What role do workplaces have in preventing secondary traumatic stress (STS) and its consequences?  

What can we do?

There are multiple strategies for addressing STS in the workplace. Evidence shows that a multi-dimensional approach—involving individual workers, supervisors and organizational policy—yields the best results. Here are several key strategies. Open the doors below to learn more.

Organizations and their leaders need to understand how exposure to trauma affects employees, workplace atmosphere, relationships with clients, patients, coworkers, and the public, and their bottom line.


Unpredictability and uncertainty add to workers’ stress. The more employees understand about what happens at work—the organization’s or department’s goals, challenges and culture—the more control they feel.

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Clear communication.

When supervisors offer information and talk openly about STS, they shrink the stigma associated with it and create an atmosphere in which workers can acknowledge the painful impact of their work without fear of judgment or job loss.

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Regular, one-on-one meetings between a worker and their supervisor provide a trusting, collaborative space to explore feelings and reactions to a difficult incident, to gain support and to build awareness and skills for future work.

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Reflective supervision.

Workplaces may establish self-care groups, buddy systems, yoga/mindfulness practices, emotional “safety plans,” informal gatherings following a crisis or regular meetings to check in, set intentions and build community.

Resiliency training.

Policy changes to prevent and ease STS can include adjusting caseloads, establishing flextime scheduling, strengthening family leave, devoting resources to equity and inclusion, encouraging and incorporating worker feedback and instituting professional development that includes physical, cognitive and emotional learning experiences.


Workplaces may guide employees to outside resources, including individual therapists, Employee Assistance Programs, substance abuse treatment or family counseling to help with the effects of STS. 


Leaders must recognize that organizations as well as individuals can suffer trauma; they must be willing to self-assess, ask questions, accept critique and work in good faith to translate trauma-related knowledge into meaningful change.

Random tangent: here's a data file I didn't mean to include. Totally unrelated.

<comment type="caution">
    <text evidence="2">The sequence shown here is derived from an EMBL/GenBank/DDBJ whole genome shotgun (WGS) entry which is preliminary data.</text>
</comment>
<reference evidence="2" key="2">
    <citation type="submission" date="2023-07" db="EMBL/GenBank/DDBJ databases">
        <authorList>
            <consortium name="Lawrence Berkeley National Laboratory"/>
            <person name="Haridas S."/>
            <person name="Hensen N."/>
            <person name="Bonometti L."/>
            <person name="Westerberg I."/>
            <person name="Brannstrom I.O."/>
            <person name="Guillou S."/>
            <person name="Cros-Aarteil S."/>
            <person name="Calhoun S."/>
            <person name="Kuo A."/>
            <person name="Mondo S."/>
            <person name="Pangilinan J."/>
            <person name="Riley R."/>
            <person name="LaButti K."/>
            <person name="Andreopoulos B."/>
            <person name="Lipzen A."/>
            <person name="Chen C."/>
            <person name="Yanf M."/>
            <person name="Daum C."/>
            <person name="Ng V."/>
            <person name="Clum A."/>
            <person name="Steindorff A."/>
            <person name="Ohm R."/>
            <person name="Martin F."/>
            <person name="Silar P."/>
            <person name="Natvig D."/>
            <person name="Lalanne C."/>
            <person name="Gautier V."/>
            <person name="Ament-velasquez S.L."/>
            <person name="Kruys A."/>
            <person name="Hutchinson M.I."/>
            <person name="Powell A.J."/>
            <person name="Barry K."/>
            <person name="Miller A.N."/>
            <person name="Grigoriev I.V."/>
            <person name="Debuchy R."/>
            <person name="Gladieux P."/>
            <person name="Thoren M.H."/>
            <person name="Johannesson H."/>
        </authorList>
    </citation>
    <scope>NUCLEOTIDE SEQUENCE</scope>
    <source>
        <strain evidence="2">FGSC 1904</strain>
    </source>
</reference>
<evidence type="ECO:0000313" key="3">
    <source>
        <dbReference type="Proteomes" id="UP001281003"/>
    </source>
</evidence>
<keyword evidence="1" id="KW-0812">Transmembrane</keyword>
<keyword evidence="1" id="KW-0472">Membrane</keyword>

Commitment to learning and growth.

5 Minute De-stress - At your desk or with your team

Learn from the science of stress and bring yourself back to comfort and creativity. Check out these short videos and choose from quick, effective practices to prevent, reduce and manage symptoms of secondary traumatic stress.

Rebecca Bryan, DNP, an adult nurse practitioner whose passion is raising inter-professional awareness about trauma-informed approaches to care, guides you through three brief processes that will take your tension away.

Are you in a leadership role? Supporting work time to de-stress can reduce risk of STS and improve team productivity.

Philadelphia is known as the city of neighborhoods. Join certified trauma-sensitive yoga instructor and Philadelphian - Shenise Nicole Henderson, MBA, MSS, LCSW - as she brings you to her neighborhood for breathing and movement that you can do wherever you are - in your own space. Feel better with these brief videos covering gratitude, grieving, and growth.


Real World Workplace Stories

The full story: One-hour interviews in which leadership and staff share how their workplaces have grappled with traumatic stress, including how racism affects the workplace. Hear what’s working…and what’s not.

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The PATF Workgroup on Secondary Traumatic Stress compiled this set of resources. Please contact us for any recommended additions or corrections, so that we can continue to expand this robust set of resources.